New Plans For Women In LDCs To Win More Tenders
9 January 2012
The International Trade Centre (ITC), the Geneva-based joint agency of the World Trade Organisation (WTO) and the United Nations, has started looking into the issue of women missing out on lucrative procurement and government contracts, a common problem especially in least developed countries.
Speaking at the just-concluded 2011 roundtable on government procurement on sourcing from women vendors in Geneva, Switzerland, the ITC Executive Director, Patricia R. Francis, said more government contracts should be awarded to female entrepreneurs, particularly in developing and least developed countries (LDCs) like Uganda, as they learn about the ins and outs of the procurement process and acquire the necessary skills.
"We need a proactive process to let women understand what the opportunities are, work with them on ensuring that they meet standards required for procurement and to get them networked together", Francis said at the roundtable held on the sidelines of the 8th WTO's ministerial conference.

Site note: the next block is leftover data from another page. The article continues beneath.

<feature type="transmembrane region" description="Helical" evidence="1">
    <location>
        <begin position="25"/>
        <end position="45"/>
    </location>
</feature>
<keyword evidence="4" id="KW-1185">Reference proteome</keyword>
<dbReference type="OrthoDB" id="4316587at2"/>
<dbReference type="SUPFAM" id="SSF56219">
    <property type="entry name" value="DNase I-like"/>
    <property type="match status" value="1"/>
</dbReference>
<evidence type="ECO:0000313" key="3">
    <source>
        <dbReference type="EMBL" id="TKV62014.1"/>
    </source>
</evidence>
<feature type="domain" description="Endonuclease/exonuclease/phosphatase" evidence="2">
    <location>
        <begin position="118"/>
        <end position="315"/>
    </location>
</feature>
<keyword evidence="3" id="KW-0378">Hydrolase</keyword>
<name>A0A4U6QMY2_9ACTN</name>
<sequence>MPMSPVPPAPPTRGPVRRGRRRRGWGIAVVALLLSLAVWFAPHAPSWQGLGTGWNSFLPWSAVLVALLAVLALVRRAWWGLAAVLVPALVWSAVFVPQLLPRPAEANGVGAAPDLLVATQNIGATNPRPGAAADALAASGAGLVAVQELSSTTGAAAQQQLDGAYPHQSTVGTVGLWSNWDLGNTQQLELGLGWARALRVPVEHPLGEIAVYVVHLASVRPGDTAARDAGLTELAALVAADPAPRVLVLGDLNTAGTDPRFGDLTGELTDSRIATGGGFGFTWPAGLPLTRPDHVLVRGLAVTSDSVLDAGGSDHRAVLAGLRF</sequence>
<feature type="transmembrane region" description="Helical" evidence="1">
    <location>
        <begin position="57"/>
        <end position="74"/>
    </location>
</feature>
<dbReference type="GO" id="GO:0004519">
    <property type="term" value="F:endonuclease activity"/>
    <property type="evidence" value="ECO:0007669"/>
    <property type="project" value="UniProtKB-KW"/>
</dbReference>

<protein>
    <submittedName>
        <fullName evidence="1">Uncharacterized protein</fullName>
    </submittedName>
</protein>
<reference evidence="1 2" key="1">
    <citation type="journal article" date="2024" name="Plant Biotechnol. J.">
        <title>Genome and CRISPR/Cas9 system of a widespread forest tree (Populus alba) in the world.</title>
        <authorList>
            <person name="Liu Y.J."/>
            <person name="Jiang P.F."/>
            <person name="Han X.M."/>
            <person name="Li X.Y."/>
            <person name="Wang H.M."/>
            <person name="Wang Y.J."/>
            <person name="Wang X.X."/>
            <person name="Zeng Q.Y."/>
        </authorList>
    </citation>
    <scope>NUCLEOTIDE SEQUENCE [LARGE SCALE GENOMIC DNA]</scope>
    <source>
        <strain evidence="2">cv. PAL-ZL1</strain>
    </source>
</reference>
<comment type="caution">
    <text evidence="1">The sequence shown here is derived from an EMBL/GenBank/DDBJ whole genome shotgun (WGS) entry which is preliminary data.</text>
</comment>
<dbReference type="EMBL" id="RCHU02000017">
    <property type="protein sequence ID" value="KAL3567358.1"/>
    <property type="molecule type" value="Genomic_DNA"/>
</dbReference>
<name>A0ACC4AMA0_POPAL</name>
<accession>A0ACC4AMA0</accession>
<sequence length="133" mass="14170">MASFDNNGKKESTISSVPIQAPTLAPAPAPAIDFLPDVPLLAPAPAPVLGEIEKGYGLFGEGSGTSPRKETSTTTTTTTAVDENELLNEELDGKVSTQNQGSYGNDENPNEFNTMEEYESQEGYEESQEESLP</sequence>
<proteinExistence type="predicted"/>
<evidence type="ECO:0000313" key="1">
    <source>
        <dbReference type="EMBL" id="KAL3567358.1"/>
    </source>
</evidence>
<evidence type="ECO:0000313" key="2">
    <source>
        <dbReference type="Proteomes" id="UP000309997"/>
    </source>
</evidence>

Susan Muhwezi, Uganda's Special Presidential Assistant on African Growth and Opportunity Act (AGOA) and Trade, said women need to engage in better trainings to increase their prospects, and their potential to bid and win Government contracts. She said this presents an economic opportunity for growth. Muhwezi said the roundtable to help businesses run by women was welcome.
"It is important to note that an initiative that creates purchasing criteria for women businesses to win a percentage of Government contracts in particular sectors is an effective way to change current international trends that limit their access to these contracts currently" she said.
Robert Anderson, a counsellor in the WTOís intellectual property division, said women in Africa must focus on selling goods and services internationally. "We have to begin locally, but to really enrich and carry forward the development project and the empowerment project, it's important that women suppliers in Africa shouldnít only be thinking about supplying their own governments", Anderson said.
The roundtable cited that while women have full or partial ownership of more than a third of businesses worldwide, they win only one percent of government contracts because of a myriad of difficulties, lack of understanding and interferences.
"Education and outreach will be the keys to teaching women about the procurement process and helping to ensure that at least five percent of government contracts are awarded to women within seven years", Francis, the ITC boss, said.
SOURCE: The Observer
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